RAMALLAH, West Bank – As the campaign to pick a new Palestinian leader entered its final days, fresh violence led to fatal attacks on Israelis and curtailed some activity of candidates seeking to replace the late Yasser Arafat.
Sunday's election is being closely monitored by Israeli officials, who have tried to remain silent about identifying a "favorite" candidate in the race or influencing how Palestinians (search) vote.
"We are in a very interesting time whereby an opportunity has presented itself by the departure of Arafat, whose legacy was a legacy really of bloodshed and missed opportunities," Daniel Ayalon (search), the Israeli ambassador to the United States, told FOXNews.com in an interview in New York.
Ayalon quoted a predecessor of his who once said "the Palestinians never missed an opportunity to miss an opportunity." But he also said he saw a chance for a departure: "Israel is very much willing and interested to see free and fair elections held there."
What officials also want is a safe election.
On Friday, Palestinian gunmen opened fire on a group of Israelis soldiers in the West Bank, killing one and wounding three, a day after militant leaders in the area told Palestinian presidential candidate Mahmoud Abbas (search) they were ready to abide by a cease-fire.
The attack by militants from the Al Aqsa Martyrs' Brigades (search), a violent offshoot of Abbas' own Fatah movement, cast doubt on Abbas ability to prevent militant violence, a key Israeli demand to move forward with the U.S.-backed "road map" peace plan.
Also Friday, Israeli forces shot and killed a 23-year-old Palestinian walking near the Gaza settlement of Netzarim, Palestinian security officials said. The Israeli army said the man was armed with an anti-tank missile and was suspected of planning an attack.
In the West Bank shooting, off-duty Israeli soldier in civilian clothes and a civilian vehicle were driving near a settlement when a car carrying Palestinians approached from the opposite direction and blocked the road, the military said. At least one militant in the car shot at the soldiers before driving away, the military said.
Abbas criticized the attack. "There is no justification for this operation, but there are a lot of reasons behind it," he said at a news conference, his last official event before Sunday's Palestinian presidential election, which he is predicted to win easily. Candidates are prohibited from campaigning the day before the vote.
On Thursday, Abbas met with militants in Nablus, including Al Aqsa officials, and said afterward they were ready to support his cease-fire efforts. One Al Aqsa leader at the meeting, Ala Sanakra, said the group halted attacks in the West Bank weeks ago as a gesture to Abbas and would continue to refrain from attacks after the election.
However, Al Aqsa claimed responsibility for Friday's attack.
Abbas has refused to call for a crack down on the militants, preferring instead to push for a negotiated cease-fire.
At the news conference, Abbas did say he would tackle the issue of illegal weapons, which militants often carry publicly in Palestinian towns.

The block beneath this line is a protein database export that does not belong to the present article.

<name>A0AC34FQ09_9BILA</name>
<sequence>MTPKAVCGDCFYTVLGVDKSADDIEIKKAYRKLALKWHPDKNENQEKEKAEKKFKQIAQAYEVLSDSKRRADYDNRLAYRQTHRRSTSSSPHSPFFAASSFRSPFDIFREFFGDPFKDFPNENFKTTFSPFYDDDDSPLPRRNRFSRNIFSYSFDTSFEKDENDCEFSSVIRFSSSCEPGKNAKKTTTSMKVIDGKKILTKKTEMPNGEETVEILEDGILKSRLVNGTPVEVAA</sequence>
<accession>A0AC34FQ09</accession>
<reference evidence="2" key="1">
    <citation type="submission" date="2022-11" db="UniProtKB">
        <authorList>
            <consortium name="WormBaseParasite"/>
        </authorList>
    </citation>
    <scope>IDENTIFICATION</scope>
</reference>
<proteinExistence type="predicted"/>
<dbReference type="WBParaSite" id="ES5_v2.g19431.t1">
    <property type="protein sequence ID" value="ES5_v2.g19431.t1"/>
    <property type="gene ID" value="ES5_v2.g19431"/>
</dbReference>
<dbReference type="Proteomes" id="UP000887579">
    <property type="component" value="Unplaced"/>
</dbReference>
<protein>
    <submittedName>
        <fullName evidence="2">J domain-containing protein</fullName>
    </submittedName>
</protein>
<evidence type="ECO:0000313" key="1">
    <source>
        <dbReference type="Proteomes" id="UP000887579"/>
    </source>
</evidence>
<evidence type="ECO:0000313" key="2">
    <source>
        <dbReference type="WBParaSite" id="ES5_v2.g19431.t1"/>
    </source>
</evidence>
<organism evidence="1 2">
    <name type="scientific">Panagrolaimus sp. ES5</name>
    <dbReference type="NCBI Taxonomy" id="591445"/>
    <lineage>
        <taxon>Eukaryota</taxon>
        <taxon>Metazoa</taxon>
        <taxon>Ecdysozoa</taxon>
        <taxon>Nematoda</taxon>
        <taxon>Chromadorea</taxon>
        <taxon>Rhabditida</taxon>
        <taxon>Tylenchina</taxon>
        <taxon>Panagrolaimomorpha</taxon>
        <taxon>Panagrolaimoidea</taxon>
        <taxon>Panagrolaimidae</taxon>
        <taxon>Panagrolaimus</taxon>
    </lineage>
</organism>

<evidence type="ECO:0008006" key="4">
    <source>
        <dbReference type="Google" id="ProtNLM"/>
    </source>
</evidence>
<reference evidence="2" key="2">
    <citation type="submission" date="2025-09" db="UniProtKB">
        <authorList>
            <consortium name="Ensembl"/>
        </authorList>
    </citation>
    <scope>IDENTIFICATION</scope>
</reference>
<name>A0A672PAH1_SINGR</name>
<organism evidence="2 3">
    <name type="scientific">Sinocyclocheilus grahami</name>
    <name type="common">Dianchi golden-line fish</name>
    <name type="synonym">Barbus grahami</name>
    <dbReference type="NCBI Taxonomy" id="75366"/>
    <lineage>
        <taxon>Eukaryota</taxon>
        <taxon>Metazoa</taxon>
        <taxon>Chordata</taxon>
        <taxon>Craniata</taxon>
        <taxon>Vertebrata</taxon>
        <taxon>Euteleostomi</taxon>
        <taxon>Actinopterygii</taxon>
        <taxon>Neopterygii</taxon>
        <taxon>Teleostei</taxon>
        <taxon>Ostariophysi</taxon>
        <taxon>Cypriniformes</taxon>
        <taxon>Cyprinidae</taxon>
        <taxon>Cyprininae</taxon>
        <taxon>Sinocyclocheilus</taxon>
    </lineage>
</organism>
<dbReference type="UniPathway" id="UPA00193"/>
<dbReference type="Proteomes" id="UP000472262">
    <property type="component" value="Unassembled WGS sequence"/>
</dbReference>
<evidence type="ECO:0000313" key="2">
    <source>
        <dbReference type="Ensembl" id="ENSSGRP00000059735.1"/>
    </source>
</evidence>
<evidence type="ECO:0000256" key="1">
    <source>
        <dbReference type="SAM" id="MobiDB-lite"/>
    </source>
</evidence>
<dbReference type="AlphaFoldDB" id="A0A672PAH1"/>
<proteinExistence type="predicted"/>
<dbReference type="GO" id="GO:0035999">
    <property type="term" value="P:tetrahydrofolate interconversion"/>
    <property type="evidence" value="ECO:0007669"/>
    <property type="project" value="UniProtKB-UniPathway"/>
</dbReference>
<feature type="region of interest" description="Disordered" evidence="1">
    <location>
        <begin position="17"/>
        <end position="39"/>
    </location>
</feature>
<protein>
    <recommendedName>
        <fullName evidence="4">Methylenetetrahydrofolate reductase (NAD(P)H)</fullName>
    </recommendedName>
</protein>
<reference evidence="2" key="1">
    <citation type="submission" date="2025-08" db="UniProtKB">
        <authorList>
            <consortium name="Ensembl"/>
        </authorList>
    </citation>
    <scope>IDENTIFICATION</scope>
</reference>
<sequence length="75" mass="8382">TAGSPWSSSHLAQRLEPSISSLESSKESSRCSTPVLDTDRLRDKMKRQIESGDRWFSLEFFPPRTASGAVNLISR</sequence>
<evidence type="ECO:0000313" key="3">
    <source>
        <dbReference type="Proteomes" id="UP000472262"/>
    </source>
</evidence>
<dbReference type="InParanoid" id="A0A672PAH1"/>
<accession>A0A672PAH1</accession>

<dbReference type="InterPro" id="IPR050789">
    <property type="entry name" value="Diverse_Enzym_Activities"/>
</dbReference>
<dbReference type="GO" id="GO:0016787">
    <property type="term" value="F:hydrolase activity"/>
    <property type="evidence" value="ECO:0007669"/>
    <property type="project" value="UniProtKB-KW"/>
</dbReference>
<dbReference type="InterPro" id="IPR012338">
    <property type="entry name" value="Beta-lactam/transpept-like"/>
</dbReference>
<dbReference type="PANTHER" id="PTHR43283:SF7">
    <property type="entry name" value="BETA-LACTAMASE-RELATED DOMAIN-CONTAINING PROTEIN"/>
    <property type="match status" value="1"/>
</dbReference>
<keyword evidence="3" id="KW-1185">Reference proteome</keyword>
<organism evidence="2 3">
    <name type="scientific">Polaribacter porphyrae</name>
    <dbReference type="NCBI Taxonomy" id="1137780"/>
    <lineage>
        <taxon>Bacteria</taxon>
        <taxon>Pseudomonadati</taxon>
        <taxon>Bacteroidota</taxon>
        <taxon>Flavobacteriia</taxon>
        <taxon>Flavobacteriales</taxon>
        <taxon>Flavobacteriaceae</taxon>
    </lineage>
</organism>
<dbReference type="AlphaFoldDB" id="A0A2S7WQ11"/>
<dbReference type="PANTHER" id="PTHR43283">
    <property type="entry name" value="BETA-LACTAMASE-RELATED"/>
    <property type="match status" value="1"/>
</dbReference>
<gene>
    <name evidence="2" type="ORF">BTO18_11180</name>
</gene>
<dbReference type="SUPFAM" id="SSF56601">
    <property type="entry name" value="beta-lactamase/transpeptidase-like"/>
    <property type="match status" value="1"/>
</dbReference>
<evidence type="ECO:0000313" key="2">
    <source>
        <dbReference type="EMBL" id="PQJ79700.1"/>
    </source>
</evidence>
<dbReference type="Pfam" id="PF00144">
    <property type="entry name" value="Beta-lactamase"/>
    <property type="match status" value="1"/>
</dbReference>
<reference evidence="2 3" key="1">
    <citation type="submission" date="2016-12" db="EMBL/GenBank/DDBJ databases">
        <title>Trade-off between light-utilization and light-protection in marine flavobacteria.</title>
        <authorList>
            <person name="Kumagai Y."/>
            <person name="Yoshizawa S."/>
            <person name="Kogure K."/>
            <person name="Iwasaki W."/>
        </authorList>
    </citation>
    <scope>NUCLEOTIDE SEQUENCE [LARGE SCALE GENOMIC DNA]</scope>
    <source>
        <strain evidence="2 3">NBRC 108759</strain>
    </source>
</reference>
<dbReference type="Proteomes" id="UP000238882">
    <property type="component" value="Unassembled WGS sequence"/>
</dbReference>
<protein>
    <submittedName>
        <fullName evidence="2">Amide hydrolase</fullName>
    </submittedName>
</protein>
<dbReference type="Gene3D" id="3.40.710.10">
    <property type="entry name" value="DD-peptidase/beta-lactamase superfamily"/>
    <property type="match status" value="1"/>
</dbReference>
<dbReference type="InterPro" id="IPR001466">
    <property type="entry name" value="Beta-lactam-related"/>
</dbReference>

"When I see you in the street carrying a handgun or a machine gun I want to ask if this machine gun is legitimate, if it is licensed?" he said. "If it is not, you will be punished according to the law."
Abbas also said he was committed to merging the myriad Palestinian security services, which proliferated under the rule of the late Yasser Arafat.
"We believe that the unification of security services is necessary," he said.
Abbas also said if he wins, he will ask Prime Minister Ahmed Qureia (search) to stay on in his post.
Also Friday, Abbas canceled a visit to Jerusalem and Israeli authorities expelled a second candidate who tried to pray at a holy site in the city.
Abbas had been tentatively scheduled to travel to Jerusalem to pray at al-Aqsa mosque, hold a rally and tour the Old City. A senior official with his campaign said Israel wanted to give Abbas a large security detail to protect him from Jewish extremists. Abbas decided that being surrounded by Israeli security would have been embarrassing, the official said.
Israeli police spokesman Gil Kleiman said no request had been received for Abbas to enter the city.
Abbas struck a defiant note about his canceled appearance.
"Yes, we didn't go to Jerusalem today," he told a rally in Beir Naballah, a Palestinian town on Jerusalem's outskirts. "But we will be in Jerusalem tomorrow, because Jerusalem is the eternal capital for the Palestinian people."
Mustafa Barghouti (search), who is running a distant second to Abbas, was detained by police as he tried to enter the Old City to pray at al-Aqsa. After an hour of questioning, he was released at a West Bank checkpoint.
It was the second time Jerusalem police arrested Barghouti, who lives in the West Bank, during the campaign.
The Israeli Foreign Ministry said Barghouti took advantage of a permit allowing him to enter the city for a meeting with former President Jimmy Carter and other election monitors.
"His obvious objective was to create a public disturbance that would serve his election campaign while abusing the goodwill of the government of Israel," the ministry said.
The status of Jerusalem is one of the most contentious issues in the Israeli-Palestinian conflict. The Palestinians claim east Jerusalem, which Israel captured in the 1967 Mideast war and is home to Jewish, Muslim and Christian holy sites, for the capital of a future state. Israel claims all of the city as its capital.
The Associated Press contributed to this report.